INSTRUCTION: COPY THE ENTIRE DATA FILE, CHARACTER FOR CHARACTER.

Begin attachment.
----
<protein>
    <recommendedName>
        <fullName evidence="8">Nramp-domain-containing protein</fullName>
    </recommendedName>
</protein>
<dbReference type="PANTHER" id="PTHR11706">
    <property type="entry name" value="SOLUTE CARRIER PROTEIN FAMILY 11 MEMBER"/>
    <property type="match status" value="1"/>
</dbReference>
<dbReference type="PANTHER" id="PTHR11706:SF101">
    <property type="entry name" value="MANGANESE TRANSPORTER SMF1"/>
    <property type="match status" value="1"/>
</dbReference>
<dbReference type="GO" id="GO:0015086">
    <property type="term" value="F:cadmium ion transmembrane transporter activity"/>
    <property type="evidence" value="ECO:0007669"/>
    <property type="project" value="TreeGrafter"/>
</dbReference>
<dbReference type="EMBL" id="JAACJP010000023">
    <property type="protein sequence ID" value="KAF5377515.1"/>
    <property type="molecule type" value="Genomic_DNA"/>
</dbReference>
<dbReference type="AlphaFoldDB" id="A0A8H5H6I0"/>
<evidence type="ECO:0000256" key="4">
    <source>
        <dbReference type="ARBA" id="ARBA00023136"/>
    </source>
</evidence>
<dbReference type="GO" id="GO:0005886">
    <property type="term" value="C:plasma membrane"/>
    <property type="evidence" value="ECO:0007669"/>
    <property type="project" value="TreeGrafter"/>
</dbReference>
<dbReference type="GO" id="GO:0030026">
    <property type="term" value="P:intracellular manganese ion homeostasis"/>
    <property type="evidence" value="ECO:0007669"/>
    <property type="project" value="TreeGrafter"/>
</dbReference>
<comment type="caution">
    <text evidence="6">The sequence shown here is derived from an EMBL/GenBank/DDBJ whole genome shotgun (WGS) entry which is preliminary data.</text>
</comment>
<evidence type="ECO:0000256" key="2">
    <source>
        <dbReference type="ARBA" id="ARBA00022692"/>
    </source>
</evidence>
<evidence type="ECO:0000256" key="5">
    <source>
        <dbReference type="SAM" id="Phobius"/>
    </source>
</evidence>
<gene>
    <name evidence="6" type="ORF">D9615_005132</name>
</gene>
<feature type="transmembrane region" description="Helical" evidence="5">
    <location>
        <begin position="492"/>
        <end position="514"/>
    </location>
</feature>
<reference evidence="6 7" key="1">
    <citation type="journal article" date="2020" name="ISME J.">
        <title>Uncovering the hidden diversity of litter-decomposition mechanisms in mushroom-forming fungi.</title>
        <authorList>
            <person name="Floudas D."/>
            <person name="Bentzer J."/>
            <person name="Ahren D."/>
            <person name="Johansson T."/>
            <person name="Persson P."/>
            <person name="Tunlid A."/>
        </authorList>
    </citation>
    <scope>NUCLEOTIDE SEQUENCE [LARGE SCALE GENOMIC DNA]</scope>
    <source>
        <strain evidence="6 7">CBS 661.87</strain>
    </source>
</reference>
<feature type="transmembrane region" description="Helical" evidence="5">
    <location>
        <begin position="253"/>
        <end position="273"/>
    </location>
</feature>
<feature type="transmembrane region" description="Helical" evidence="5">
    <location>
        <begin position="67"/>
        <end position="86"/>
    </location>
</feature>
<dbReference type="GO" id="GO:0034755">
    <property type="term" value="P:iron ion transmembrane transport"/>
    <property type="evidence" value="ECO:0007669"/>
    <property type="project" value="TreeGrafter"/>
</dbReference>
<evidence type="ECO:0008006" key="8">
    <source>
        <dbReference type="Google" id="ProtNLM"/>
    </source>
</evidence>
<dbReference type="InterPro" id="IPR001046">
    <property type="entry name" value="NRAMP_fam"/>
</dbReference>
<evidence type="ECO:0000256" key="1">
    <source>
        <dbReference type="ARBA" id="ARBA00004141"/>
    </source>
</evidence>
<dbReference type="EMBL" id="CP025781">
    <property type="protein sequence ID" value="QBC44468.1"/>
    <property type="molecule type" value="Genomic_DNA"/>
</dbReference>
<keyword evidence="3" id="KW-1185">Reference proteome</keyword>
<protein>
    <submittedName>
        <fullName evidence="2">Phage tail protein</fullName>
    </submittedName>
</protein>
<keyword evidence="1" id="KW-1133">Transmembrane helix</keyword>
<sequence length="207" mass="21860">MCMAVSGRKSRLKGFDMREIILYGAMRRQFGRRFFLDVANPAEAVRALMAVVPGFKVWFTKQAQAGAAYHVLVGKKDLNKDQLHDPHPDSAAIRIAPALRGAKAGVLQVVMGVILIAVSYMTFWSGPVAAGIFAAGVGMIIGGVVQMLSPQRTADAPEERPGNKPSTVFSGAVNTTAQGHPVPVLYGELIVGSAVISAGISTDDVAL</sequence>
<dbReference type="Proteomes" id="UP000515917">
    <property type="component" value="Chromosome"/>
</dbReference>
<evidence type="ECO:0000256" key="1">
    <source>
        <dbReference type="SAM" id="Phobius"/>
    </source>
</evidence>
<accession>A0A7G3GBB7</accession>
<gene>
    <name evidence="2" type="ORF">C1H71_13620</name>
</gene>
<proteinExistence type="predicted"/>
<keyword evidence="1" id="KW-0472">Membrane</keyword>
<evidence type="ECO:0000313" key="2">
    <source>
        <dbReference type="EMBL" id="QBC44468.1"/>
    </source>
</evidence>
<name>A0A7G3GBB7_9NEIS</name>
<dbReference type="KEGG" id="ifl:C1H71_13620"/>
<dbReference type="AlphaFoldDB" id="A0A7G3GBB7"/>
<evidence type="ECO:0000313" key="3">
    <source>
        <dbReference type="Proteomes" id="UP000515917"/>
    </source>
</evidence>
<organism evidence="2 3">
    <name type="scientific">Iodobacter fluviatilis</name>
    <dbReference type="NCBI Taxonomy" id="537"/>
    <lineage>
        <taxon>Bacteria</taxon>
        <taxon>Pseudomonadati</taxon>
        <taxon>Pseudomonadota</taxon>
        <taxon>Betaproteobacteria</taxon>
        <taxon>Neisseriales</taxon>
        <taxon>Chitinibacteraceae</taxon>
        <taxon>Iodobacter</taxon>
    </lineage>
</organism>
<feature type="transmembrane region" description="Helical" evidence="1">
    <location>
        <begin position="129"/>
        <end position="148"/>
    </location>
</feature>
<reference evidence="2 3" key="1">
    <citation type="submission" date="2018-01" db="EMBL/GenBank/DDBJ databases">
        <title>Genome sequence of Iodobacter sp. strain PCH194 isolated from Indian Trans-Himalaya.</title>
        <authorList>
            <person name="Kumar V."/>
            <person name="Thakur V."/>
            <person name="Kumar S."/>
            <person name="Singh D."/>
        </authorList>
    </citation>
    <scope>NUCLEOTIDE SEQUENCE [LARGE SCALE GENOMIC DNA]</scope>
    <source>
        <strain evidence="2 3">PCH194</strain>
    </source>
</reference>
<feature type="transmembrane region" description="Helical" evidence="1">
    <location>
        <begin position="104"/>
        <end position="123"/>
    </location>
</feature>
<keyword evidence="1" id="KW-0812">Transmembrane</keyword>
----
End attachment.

<protein>
    <recommendedName>
        <fullName evidence="8">Nramp-domain-containing protein</fullName>
    </recommendedName>
</protein>
<dbReference type="PANTHER" id="PTHR11706">
    <property type="entry name" value="SOLUTE CARRIER PROTEIN FAMILY 11 MEMBER"/>
    <property type="match status" value="1"/>
</dbReference>
<dbReference type="PANTHER" id="PTHR11706:SF101">
    <property type="entry name" value="MANGANESE TRANSPORTER SMF1"/>
    <property type="match status" value="1"/>
</dbReference>
<dbReference type="GO" id="GO:0015086">
    <property type="term" value="F:cadmium ion transmembrane transporter activity"/>
    <property type="evidence" value="ECO:0007669"/>
    <property type="project" value="TreeGrafter"/>
</dbReference>
<dbReference type="EMBL" id="JAACJP010000023">
    <property type="protein sequence ID" value="KAF5377515.1"/>
    <property type="molecule type" value="Genomic_DNA"/>
</dbReference>
<dbReference type="AlphaFoldDB" id="A0A8H5H6I0"/>
<evidence type="ECO:0000256" key="4">
    <source>
        <dbReference type="ARBA" id="ARBA00023136"/>
    </source>
</evidence>
<dbReference type="GO" id="GO:0005886">
    <property type="term" value="C:plasma membrane"/>
    <property type="evidence" value="ECO:0007669"/>
    <property type="project" value="TreeGrafter"/>
</dbReference>
<dbReference type="GO" id="GO:0030026">
    <property type="term" value="P:intracellular manganese ion homeostasis"/>
    <property type="evidence" value="ECO:0007669"/>
    <property type="project" value="TreeGrafter"/>
</dbReference>
<comment type="caution">
    <text evidence="6">The sequence shown here is derived from an EMBL/GenBank/DDBJ whole genome shotgun (WGS) entry which is preliminary data.</text>
</comment>
<evidence type="ECO:0000256" key="2">
    <source>
        <dbReference type="ARBA" id="ARBA00022692"/>
    </source>
</evidence>
<evidence type="ECO:0000256" key="5">
    <source>
        <dbReference type="SAM" id="Phobius"/>
    </source>
</evidence>
<gene>
    <name evidence="6" type="ORF">D9615_005132</name>
</gene>
<feature type="transmembrane region" description="Helical" evidence="5">
    <location>
        <begin position="492"/>
        <end position="514"/>
    </location>
</feature>
<reference evidence="6 7" key="1">
    <citation type="journal article" date="2020" name="ISME J.">
        <title>Uncovering the hidden diversity of litter-decomposition mechanisms in mushroom-forming fungi.</title>
        <authorList>
            <person name="Floudas D."/>
            <person name="Bentzer J."/>
            <person name="Ahren D."/>
            <person name="Johansson T."/>
            <person name="Persson P."/>
            <person name="Tunlid A."/>
        </authorList>
    </citation>
    <scope>NUCLEOTIDE SEQUENCE [LARGE SCALE GENOMIC DNA]</scope>
    <source>
        <strain evidence="6 7">CBS 661.87</strain>
    </source>
</reference>
<feature type="transmembrane region" description="Helical" evidence="5">
    <location>
        <begin position="253"/>
        <end position="273"/>
    </location>
</feature>
<feature type="transmembrane region" description="Helical" evidence="5">
    <location>
        <begin position="67"/>
        <end position="86"/>
    </location>
</feature>
<dbReference type="GO" id="GO:0034755">
    <property type="term" value="P:iron ion transmembrane transport"/>
    <property type="evidence" value="ECO:0007669"/>
    <property type="project" value="TreeGrafter"/>
</dbReference>
<evidence type="ECO:0008006" key="8">
    <source>
        <dbReference type="Google" id="ProtNLM"/>
    </source>
</evidence>
<dbReference type="InterPro" id="IPR001046">
    <property type="entry name" value="NRAMP_fam"/>
</dbReference>
<evidence type="ECO:0000256" key="1">
    <source>
        <dbReference type="ARBA" id="ARBA00004141"/>
    </source>
</evidence>
<dbReference type="EMBL" id="CP025781">
    <property type="protein sequence ID" value="QBC44468.1"/>
    <property type="molecule type" value="Genomic_DNA"/>
</dbReference>
<keyword evidence="3" id="KW-1185">Reference proteome</keyword>
<protein>
    <submittedName>
        <fullName evidence="2">Phage tail protein</fullName>
    </submittedName>
</protein>
<keyword evidence="1" id="KW-1133">Transmembrane helix</keyword>
<sequence length="207" mass="21860">MCMAVSGRKSRLKGFDMREIILYGAMRRQFGRRFFLDVANPAEAVRALMAVVPGFKVWFTKQAQAGAAYHVLVGKKDLNKDQLHDPHPDSAAIRIAPALRGAKAGVLQVVMGVILIAVSYMTFWSGPVAAGIFAAGVGMIIGGVVQMLSPQRTADAPEERPGNKPSTVFSGAVNTTAQGHPVPVLYGELIVGSAVISAGISTDDVAL</sequence>
<dbReference type="Proteomes" id="UP000515917">
    <property type="component" value="Chromosome"/>
</dbReference>
<evidence type="ECO:0000256" key="1">
    <source>
        <dbReference type="SAM" id="Phobius"/>
    </source>
</evidence>
<accession>A0A7G3GBB7</accession>
<gene>
    <name evidence="2" type="ORF">C1H71_13620</name>
</gene>
<proteinExistence type="predicted"/>
<keyword evidence="1" id="KW-0472">Membrane</keyword>
<evidence type="ECO:0000313" key="2">
    <source>
        <dbReference type="EMBL" id="QBC44468.1"/>
    </source>
</evidence>
<name>A0A7G3GBB7_9NEIS</name>
<dbReference type="KEGG" id="ifl:C1H71_13620"/>
<dbReference type="AlphaFoldDB" id="A0A7G3GBB7"/>
<evidence type="ECO:0000313" key="3">
    <source>
        <dbReference type="Proteomes" id="UP000515917"/>
    </source>
</evidence>
<organism evidence="2 3">
    <name type="scientific">Iodobacter fluviatilis</name>
    <dbReference type="NCBI Taxonomy" id="537"/>
    <lineage>
        <taxon>Bacteria</taxon>
        <taxon>Pseudomonadati</taxon>
        <taxon>Pseudomonadota</taxon>
        <taxon>Betaproteobacteria</taxon>
        <taxon>Neisseriales</taxon>
        <taxon>Chitinibacteraceae</taxon>
        <taxon>Iodobacter</taxon>
    </lineage>
</organism>
<feature type="transmembrane region" description="Helical" evidence="1">
    <location>
        <begin position="129"/>
        <end position="148"/>
    </location>
</feature>
<reference evidence="2 3" key="1">
    <citation type="submission" date="2018-01" db="EMBL/GenBank/DDBJ databases">
        <title>Genome sequence of Iodobacter sp. strain PCH194 isolated from Indian Trans-Himalaya.</title>
        <authorList>
            <person name="Kumar V."/>
            <person name="Thakur V."/>
            <person name="Kumar S."/>
            <person name="Singh D."/>
        </authorList>
    </citation>
    <scope>NUCLEOTIDE SEQUENCE [LARGE SCALE GENOMIC DNA]</scope>
    <source>
        <strain evidence="2 3">PCH194</strain>
    </source>
</reference>
<feature type="transmembrane region" description="Helical" evidence="1">
    <location>
        <begin position="104"/>
        <end position="123"/>
    </location>
</feature>
<keyword evidence="1" id="KW-0812">Transmembrane</keyword>